Shuttle bombing

Shuttle bombing is a tactic where bombers fly from their home base to bomb a first target and continue to a different location where they are refuelled and rearmed. The aircraft may then bomb a second target on the return leg to their home base. Some examples of operations which have used this tactic are:

  • In June 1943 the Royal Air Force (RAF) flew their first shuttle bombing mission of World War II it was code named Operation Bellicose. On night of 20/21 June they from their bases in the United Kingdom and bombed Friedrichshafen, landing in Algeria where they refuelled and rearmed. On the return leg they bombed the Italian naval base at La Spezia.
  • Operation Frantic was a series of air raids conducted by United States Army Air Forces (USAAF) bombers based in Britain or the Mediterranean which then landed at bases built by the Americans in the Ukraine in the Soviet Union.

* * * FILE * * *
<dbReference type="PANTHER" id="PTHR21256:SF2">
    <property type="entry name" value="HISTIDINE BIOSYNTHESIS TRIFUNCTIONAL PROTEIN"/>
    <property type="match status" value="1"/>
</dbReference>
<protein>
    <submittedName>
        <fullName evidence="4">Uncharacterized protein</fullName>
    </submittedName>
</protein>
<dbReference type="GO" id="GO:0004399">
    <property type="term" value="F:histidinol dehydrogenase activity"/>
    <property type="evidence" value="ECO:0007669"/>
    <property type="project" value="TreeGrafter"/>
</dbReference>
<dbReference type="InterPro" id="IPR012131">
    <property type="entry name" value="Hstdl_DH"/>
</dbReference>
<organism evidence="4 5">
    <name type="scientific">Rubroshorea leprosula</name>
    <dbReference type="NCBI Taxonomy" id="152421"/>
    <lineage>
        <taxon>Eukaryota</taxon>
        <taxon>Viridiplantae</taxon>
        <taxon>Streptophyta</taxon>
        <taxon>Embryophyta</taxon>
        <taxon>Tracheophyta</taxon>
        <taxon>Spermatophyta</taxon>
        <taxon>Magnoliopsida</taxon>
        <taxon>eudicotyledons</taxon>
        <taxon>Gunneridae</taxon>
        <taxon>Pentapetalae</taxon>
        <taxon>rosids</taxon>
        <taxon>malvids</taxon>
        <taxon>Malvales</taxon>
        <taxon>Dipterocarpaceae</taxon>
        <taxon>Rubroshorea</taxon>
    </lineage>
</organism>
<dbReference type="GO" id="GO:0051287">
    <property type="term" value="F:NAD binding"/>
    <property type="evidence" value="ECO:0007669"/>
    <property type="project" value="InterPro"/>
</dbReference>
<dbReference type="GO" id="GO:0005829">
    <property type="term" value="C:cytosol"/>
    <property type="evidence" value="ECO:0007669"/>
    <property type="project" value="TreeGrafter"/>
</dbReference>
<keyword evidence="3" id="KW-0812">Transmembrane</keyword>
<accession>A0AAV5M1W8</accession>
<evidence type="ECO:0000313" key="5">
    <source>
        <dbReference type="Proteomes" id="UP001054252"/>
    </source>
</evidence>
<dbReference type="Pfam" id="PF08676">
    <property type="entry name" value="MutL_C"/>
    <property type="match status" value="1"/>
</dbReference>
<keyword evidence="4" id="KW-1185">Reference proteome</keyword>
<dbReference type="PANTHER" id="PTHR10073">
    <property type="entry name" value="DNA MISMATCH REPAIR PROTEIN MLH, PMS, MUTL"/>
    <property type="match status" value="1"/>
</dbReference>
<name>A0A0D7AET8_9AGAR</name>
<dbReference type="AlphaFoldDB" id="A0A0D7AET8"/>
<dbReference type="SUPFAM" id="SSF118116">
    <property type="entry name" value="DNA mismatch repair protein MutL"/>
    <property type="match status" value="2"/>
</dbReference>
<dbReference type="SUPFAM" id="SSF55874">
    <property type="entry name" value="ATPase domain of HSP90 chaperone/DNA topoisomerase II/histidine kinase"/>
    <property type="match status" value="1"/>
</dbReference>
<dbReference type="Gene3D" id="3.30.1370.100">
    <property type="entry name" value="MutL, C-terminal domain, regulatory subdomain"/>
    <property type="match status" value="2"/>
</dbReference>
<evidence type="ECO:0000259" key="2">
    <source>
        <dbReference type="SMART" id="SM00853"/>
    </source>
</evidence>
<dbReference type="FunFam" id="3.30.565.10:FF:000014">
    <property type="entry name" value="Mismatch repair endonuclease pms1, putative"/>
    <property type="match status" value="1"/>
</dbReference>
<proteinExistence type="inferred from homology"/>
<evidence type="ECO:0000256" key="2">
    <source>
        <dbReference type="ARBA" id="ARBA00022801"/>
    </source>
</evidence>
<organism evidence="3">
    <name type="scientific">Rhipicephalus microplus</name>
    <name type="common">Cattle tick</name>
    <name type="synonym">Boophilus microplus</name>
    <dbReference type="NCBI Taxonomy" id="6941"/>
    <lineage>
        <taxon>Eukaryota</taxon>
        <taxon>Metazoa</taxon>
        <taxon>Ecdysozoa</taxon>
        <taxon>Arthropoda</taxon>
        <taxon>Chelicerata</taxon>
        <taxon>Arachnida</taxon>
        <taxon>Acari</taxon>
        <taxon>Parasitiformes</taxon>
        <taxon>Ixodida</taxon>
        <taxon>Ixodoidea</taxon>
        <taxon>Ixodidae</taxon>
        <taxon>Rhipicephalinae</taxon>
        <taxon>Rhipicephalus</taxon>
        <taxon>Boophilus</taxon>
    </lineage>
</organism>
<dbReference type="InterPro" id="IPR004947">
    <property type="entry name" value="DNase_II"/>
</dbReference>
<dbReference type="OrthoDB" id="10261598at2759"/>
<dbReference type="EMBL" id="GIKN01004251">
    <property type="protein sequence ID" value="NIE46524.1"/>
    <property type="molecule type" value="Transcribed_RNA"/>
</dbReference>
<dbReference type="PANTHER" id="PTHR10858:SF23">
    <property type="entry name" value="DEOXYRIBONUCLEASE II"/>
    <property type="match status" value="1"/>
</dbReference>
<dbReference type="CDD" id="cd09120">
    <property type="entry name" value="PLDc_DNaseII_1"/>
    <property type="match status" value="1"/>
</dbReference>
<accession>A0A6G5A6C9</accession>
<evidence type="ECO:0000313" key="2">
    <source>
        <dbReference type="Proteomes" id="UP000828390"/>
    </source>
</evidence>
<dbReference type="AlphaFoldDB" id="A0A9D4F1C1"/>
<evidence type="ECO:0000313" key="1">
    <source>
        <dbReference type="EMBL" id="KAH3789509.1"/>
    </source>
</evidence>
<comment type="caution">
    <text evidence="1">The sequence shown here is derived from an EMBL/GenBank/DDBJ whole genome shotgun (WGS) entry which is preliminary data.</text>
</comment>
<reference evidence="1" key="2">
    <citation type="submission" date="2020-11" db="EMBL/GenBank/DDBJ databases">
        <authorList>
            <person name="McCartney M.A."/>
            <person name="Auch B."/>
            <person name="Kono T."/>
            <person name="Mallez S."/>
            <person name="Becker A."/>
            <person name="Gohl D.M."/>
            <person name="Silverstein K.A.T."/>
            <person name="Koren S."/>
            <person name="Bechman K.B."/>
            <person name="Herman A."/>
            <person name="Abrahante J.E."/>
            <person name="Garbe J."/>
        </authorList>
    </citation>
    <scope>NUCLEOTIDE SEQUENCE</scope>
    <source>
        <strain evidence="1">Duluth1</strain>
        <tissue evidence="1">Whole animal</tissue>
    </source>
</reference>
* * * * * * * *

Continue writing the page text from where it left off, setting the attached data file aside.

• During the Warsaw Uprising the Frantic airbases were used for an airdrop to the Poles fighting in the city. On 17 September 1944 70 B-17s and 57 P-51s fly without bombs from Italy and land safely in the United Kingdom. On 18 September 107 of 110 B-17s dropped 1,248 containers of supplies to Polish forces in Warsaw and fly on to the USSR loosing one B-17 and seven more damaged. The next day 100 B-17s and 61 P-51s left the USSR and bomb the marshalling yard at Szolnok in Hungary as they return to bases in Italy.

Operation Paravane was based on a similar concept. In September 1944 No. 9 Squadron RAF and No. 617 Squadron RAF flew from their home bases in Scotland to a temporary base at Yagodnik, near Archangel in the Soviet Union. From there they bombed the German battleship Tirpitz in the Norwegian Kaa Fjord and continued on back to Scotland.


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